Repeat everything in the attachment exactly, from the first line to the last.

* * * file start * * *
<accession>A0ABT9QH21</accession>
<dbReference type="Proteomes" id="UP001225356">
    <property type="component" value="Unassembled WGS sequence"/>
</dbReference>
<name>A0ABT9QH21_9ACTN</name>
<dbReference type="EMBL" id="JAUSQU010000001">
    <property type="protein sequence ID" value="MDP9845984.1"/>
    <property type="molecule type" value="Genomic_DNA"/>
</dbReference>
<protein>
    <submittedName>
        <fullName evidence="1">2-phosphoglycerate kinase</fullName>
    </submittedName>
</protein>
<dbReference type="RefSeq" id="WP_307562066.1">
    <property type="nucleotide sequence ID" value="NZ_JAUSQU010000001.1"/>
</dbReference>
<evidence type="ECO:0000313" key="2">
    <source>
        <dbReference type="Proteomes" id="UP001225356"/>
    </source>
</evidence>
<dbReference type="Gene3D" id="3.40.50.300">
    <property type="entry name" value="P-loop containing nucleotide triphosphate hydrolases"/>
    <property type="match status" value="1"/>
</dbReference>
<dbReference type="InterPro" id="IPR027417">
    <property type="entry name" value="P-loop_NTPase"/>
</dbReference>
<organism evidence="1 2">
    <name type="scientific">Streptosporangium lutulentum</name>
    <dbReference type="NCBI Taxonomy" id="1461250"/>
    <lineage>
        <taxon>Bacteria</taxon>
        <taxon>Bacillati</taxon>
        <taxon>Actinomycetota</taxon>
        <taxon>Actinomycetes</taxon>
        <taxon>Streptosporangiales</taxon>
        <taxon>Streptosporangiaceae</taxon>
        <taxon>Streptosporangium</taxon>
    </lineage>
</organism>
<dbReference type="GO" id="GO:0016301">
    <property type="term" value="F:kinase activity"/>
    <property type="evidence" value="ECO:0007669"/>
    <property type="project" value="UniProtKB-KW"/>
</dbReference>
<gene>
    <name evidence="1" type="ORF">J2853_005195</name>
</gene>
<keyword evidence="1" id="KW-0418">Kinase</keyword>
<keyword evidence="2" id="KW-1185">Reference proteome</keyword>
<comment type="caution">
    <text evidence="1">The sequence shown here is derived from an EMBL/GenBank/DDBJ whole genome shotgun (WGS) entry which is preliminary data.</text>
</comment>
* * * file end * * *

<accession>A0ABT9QH21</accession>
<dbReference type="Proteomes" id="UP001225356">
    <property type="component" value="Unassembled WGS sequence"/>
</dbReference>
<name>A0ABT9QH21_9ACTN</name>
<dbReference type="EMBL" id="JAUSQU010000001">
    <property type="protein sequence ID" value="MDP9845984.1"/>
    <property type="molecule type" value="Genomic_DNA"/>
</dbReference>
<protein>
    <submittedName>
        <fullName evidence="1">2-phosphoglycerate kinase</fullName>
    </submittedName>
</protein>
<dbReference type="RefSeq" id="WP_307562066.1">
    <property type="nucleotide sequence ID" value="NZ_JAUSQU010000001.1"/>
</dbReference>
<evidence type="ECO:0000313" key="2">
    <source>
        <dbReference type="Proteomes" id="UP001225356"/>
    </source>
</evidence>
<dbReference type="Gene3D" id="3.40.50.300">
    <property type="entry name" value="P-loop containing nucleotide triphosphate hydrolases"/>
    <property type="match status" value="1"/>
</dbReference>
<dbReference type="InterPro" id="IPR027417">
    <property type="entry name" value="P-loop_NTPase"/>
</dbReference>
<organism evidence="1 2">
    <name type="scientific">Streptosporangium lutulentum</name>
    <dbReference type="NCBI Taxonomy" id="1461250"/>
    <lineage>
        <taxon>Bacteria</taxon>
        <taxon>Bacillati</taxon>
        <taxon>Actinomycetota</taxon>
        <taxon>Actinomycetes</taxon>
        <taxon>Streptosporangiales</taxon>
        <taxon>Streptosporangiaceae</taxon>
        <taxon>Streptosporangium</taxon>
    </lineage>
</organism>
<dbReference type="GO" id="GO:0016301">
    <property type="term" value="F:kinase activity"/>
    <property type="evidence" value="ECO:0007669"/>
    <property type="project" value="UniProtKB-KW"/>
</dbReference>
<gene>
    <name evidence="1" type="ORF">J2853_005195</name>
</gene>
<keyword evidence="1" id="KW-0418">Kinase</keyword>
<keyword evidence="2" id="KW-1185">Reference proteome</keyword>
<comment type="caution">
    <text evidence="1">The sequence shown here is derived from an EMBL/GenBank/DDBJ whole genome shotgun (WGS) entry which is preliminary data.</text>
</comment>